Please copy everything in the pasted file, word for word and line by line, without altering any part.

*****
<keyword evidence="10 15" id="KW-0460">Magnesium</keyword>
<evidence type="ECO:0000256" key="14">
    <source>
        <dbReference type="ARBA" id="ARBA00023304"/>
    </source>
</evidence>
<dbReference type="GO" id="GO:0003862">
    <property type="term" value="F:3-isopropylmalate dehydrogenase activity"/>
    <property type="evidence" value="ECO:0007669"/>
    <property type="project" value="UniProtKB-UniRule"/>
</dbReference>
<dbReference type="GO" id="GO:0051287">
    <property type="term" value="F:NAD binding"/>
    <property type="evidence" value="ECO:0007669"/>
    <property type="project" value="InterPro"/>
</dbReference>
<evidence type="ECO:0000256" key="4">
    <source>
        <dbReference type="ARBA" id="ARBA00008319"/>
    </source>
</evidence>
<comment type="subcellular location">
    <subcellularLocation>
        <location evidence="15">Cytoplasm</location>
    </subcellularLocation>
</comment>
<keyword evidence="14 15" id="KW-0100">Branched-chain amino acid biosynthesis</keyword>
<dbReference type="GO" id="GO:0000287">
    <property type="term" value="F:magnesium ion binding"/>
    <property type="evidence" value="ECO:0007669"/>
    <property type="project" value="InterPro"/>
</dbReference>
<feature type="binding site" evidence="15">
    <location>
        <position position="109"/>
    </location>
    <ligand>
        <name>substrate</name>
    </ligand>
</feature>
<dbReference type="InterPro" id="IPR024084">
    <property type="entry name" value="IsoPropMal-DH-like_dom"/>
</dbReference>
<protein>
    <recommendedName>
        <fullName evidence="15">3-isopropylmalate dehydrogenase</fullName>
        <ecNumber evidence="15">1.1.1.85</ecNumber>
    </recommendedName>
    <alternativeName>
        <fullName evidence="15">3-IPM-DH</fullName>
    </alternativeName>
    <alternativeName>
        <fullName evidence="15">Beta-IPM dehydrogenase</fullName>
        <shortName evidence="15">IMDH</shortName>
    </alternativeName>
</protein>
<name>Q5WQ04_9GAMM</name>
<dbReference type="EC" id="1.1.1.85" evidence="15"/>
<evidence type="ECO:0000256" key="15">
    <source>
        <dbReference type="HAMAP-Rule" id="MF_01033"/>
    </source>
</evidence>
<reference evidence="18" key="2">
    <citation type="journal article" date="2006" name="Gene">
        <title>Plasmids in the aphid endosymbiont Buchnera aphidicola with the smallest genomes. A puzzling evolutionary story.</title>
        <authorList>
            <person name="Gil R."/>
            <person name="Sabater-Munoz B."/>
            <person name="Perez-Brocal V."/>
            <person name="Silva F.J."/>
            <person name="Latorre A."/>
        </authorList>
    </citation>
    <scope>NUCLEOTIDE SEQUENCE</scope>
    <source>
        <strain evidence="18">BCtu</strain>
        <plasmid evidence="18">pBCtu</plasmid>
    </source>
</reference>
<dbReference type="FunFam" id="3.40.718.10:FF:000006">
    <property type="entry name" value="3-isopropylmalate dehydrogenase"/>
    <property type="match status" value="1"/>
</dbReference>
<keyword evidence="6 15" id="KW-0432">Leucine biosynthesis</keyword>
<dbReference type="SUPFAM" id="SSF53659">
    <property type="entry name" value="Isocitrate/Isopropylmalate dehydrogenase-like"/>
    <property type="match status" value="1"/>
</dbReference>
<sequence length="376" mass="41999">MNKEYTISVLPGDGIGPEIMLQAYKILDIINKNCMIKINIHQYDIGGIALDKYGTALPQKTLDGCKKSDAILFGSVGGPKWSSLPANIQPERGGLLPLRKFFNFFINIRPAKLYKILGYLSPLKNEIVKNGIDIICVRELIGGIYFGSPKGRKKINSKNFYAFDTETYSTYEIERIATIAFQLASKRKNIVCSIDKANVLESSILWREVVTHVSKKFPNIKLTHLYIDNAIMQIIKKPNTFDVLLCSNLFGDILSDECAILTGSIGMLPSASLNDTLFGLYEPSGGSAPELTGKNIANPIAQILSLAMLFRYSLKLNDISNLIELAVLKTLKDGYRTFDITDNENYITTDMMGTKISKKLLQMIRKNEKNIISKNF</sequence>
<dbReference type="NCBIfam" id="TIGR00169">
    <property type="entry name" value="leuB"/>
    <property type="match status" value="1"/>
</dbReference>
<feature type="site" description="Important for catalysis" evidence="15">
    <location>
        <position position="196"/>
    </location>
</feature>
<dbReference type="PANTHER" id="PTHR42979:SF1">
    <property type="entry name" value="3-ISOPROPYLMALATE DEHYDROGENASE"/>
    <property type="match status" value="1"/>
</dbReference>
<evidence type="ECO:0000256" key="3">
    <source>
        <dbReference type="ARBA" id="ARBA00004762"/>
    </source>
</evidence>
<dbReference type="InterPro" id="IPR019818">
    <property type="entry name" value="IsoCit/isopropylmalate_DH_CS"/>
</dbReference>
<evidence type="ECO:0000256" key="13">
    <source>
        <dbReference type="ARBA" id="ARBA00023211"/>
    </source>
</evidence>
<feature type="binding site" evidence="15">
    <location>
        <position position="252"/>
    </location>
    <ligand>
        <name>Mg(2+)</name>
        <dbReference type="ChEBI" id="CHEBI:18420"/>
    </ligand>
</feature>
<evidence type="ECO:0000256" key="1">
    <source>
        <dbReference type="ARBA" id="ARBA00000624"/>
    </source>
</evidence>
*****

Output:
<keyword evidence="10 15" id="KW-0460">Magnesium</keyword>
<evidence type="ECO:0000256" key="14">
    <source>
        <dbReference type="ARBA" id="ARBA00023304"/>
    </source>
</evidence>
<dbReference type="GO" id="GO:0003862">
    <property type="term" value="F:3-isopropylmalate dehydrogenase activity"/>
    <property type="evidence" value="ECO:0007669"/>
    <property type="project" value="UniProtKB-UniRule"/>
</dbReference>
<dbReference type="GO" id="GO:0051287">
    <property type="term" value="F:NAD binding"/>
    <property type="evidence" value="ECO:0007669"/>
    <property type="project" value="InterPro"/>
</dbReference>
<evidence type="ECO:0000256" key="4">
    <source>
        <dbReference type="ARBA" id="ARBA00008319"/>
    </source>
</evidence>
<comment type="subcellular location">
    <subcellularLocation>
        <location evidence="15">Cytoplasm</location>
    </subcellularLocation>
</comment>
<keyword evidence="14 15" id="KW-0100">Branched-chain amino acid biosynthesis</keyword>
<dbReference type="GO" id="GO:0000287">
    <property type="term" value="F:magnesium ion binding"/>
    <property type="evidence" value="ECO:0007669"/>
    <property type="project" value="InterPro"/>
</dbReference>
<feature type="binding site" evidence="15">
    <location>
        <position position="109"/>
    </location>
    <ligand>
        <name>substrate</name>
    </ligand>
</feature>
<dbReference type="InterPro" id="IPR024084">
    <property type="entry name" value="IsoPropMal-DH-like_dom"/>
</dbReference>
<protein>
    <recommendedName>
        <fullName evidence="15">3-isopropylmalate dehydrogenase</fullName>
        <ecNumber evidence="15">1.1.1.85</ecNumber>
    </recommendedName>
    <alternativeName>
        <fullName evidence="15">3-IPM-DH</fullName>
    </alternativeName>
    <alternativeName>
        <fullName evidence="15">Beta-IPM dehydrogenase</fullName>
        <shortName evidence="15">IMDH</shortName>
    </alternativeName>
</protein>
<name>Q5WQ04_9GAMM</name>
<dbReference type="EC" id="1.1.1.85" evidence="15"/>
<evidence type="ECO:0000256" key="15">
    <source>
        <dbReference type="HAMAP-Rule" id="MF_01033"/>
    </source>
</evidence>
<reference evidence="18" key="2">
    <citation type="journal article" date="2006" name="Gene">
        <title>Plasmids in the aphid endosymbiont Buchnera aphidicola with the smallest genomes. A puzzling evolutionary story.</title>
        <authorList>
            <person name="Gil R."/>
            <person name="Sabater-Munoz B."/>
            <person name="Perez-Brocal V."/>
            <person name="Silva F.J."/>
            <person name="Latorre A."/>
        </authorList>
    </citation>
    <scope>NUCLEOTIDE SEQUENCE</scope>
    <source>
        <strain evidence="18">BCtu</strain>
        <plasmid evidence="18">pBCtu</plasmid>
    </source>
</reference>
<dbReference type="FunFam" id="3.40.718.10:FF:000006">
    <property type="entry name" value="3-isopropylmalate dehydrogenase"/>
    <property type="match status" value="1"/>
</dbReference>
<keyword evidence="6 15" id="KW-0432">Leucine biosynthesis</keyword>
<dbReference type="SUPFAM" id="SSF53659">
    <property type="entry name" value="Isocitrate/Isopropylmalate dehydrogenase-like"/>
    <property type="match status" value="1"/>
</dbReference>
<sequence length="376" mass="41999">MNKEYTISVLPGDGIGPEIMLQAYKILDIINKNCMIKINIHQYDIGGIALDKYGTALPQKTLDGCKKSDAILFGSVGGPKWSSLPANIQPERGGLLPLRKFFNFFINIRPAKLYKILGYLSPLKNEIVKNGIDIICVRELIGGIYFGSPKGRKKINSKNFYAFDTETYSTYEIERIATIAFQLASKRKNIVCSIDKANVLESSILWREVVTHVSKKFPNIKLTHLYIDNAIMQIIKKPNTFDVLLCSNLFGDILSDECAILTGSIGMLPSASLNDTLFGLYEPSGGSAPELTGKNIANPIAQILSLAMLFRYSLKLNDISNLIELAVLKTLKDGYRTFDITDNENYITTDMMGTKISKKLLQMIRKNEKNIISKNF</sequence>
<dbReference type="NCBIfam" id="TIGR00169">
    <property type="entry name" value="leuB"/>
    <property type="match status" value="1"/>
</dbReference>
<feature type="site" description="Important for catalysis" evidence="15">
    <location>
        <position position="196"/>
    </location>
</feature>
<dbReference type="PANTHER" id="PTHR42979:SF1">
    <property type="entry name" value="3-ISOPROPYLMALATE DEHYDROGENASE"/>
    <property type="match status" value="1"/>
</dbReference>
<evidence type="ECO:0000256" key="3">
    <source>
        <dbReference type="ARBA" id="ARBA00004762"/>
    </source>
</evidence>
<dbReference type="InterPro" id="IPR019818">
    <property type="entry name" value="IsoCit/isopropylmalate_DH_CS"/>
</dbReference>
<evidence type="ECO:0000256" key="13">
    <source>
        <dbReference type="ARBA" id="ARBA00023211"/>
    </source>
</evidence>
<feature type="binding site" evidence="15">
    <location>
        <position position="252"/>
    </location>
    <ligand>
        <name>Mg(2+)</name>
        <dbReference type="ChEBI" id="CHEBI:18420"/>
    </ligand>
</feature>
<evidence type="ECO:0000256" key="1">
    <source>
        <dbReference type="ARBA" id="ARBA00000624"/>
    </source>
</evidence>